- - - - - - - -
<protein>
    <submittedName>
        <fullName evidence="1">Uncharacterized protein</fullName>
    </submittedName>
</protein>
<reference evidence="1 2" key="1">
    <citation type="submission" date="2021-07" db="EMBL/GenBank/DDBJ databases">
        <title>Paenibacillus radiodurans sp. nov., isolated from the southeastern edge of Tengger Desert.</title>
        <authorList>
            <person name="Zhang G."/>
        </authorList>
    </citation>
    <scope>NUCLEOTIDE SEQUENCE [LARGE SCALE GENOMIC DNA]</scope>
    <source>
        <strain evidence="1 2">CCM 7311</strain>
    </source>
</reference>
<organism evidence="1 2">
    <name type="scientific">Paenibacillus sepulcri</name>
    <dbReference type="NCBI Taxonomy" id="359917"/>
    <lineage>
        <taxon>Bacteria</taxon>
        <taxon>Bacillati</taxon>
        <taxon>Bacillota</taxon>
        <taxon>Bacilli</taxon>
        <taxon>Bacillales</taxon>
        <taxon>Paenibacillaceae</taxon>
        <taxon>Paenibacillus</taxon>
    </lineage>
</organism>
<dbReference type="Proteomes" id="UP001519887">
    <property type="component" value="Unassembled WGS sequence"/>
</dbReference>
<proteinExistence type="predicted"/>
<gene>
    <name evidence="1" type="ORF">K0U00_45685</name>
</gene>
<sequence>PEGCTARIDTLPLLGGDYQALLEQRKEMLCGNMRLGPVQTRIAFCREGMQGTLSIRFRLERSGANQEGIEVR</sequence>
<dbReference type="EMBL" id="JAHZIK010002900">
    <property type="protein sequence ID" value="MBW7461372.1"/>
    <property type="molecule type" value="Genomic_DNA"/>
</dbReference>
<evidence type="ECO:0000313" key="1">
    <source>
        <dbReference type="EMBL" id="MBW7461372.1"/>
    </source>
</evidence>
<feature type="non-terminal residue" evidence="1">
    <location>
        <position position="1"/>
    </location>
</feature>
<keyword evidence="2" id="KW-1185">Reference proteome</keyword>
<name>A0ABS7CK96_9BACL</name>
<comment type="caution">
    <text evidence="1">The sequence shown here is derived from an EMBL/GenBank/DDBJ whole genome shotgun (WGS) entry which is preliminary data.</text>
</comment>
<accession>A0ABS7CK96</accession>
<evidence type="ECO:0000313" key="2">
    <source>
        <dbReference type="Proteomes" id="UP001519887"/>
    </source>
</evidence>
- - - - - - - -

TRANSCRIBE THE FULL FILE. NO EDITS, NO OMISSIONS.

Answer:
<protein>
    <submittedName>
        <fullName evidence="1">Uncharacterized protein</fullName>
    </submittedName>
</protein>
<reference evidence="1 2" key="1">
    <citation type="submission" date="2021-07" db="EMBL/GenBank/DDBJ databases">
        <title>Paenibacillus radiodurans sp. nov., isolated from the southeastern edge of Tengger Desert.</title>
        <authorList>
            <person name="Zhang G."/>
        </authorList>
    </citation>
    <scope>NUCLEOTIDE SEQUENCE [LARGE SCALE GENOMIC DNA]</scope>
    <source>
        <strain evidence="1 2">CCM 7311</strain>
    </source>
</reference>
<organism evidence="1 2">
    <name type="scientific">Paenibacillus sepulcri</name>
    <dbReference type="NCBI Taxonomy" id="359917"/>
    <lineage>
        <taxon>Bacteria</taxon>
        <taxon>Bacillati</taxon>
        <taxon>Bacillota</taxon>
        <taxon>Bacilli</taxon>
        <taxon>Bacillales</taxon>
        <taxon>Paenibacillaceae</taxon>
        <taxon>Paenibacillus</taxon>
    </lineage>
</organism>
<dbReference type="Proteomes" id="UP001519887">
    <property type="component" value="Unassembled WGS sequence"/>
</dbReference>
<proteinExistence type="predicted"/>
<gene>
    <name evidence="1" type="ORF">K0U00_45685</name>
</gene>
<sequence>PEGCTARIDTLPLLGGDYQALLEQRKEMLCGNMRLGPVQTRIAFCREGMQGTLSIRFRLERSGANQEGIEVR</sequence>
<dbReference type="EMBL" id="JAHZIK010002900">
    <property type="protein sequence ID" value="MBW7461372.1"/>
    <property type="molecule type" value="Genomic_DNA"/>
</dbReference>
<evidence type="ECO:0000313" key="1">
    <source>
        <dbReference type="EMBL" id="MBW7461372.1"/>
    </source>
</evidence>
<feature type="non-terminal residue" evidence="1">
    <location>
        <position position="1"/>
    </location>
</feature>
<keyword evidence="2" id="KW-1185">Reference proteome</keyword>
<name>A0ABS7CK96_9BACL</name>
<comment type="caution">
    <text evidence="1">The sequence shown here is derived from an EMBL/GenBank/DDBJ whole genome shotgun (WGS) entry which is preliminary data.</text>
</comment>
<accession>A0ABS7CK96</accession>
<evidence type="ECO:0000313" key="2">
    <source>
        <dbReference type="Proteomes" id="UP001519887"/>
    </source>
</evidence>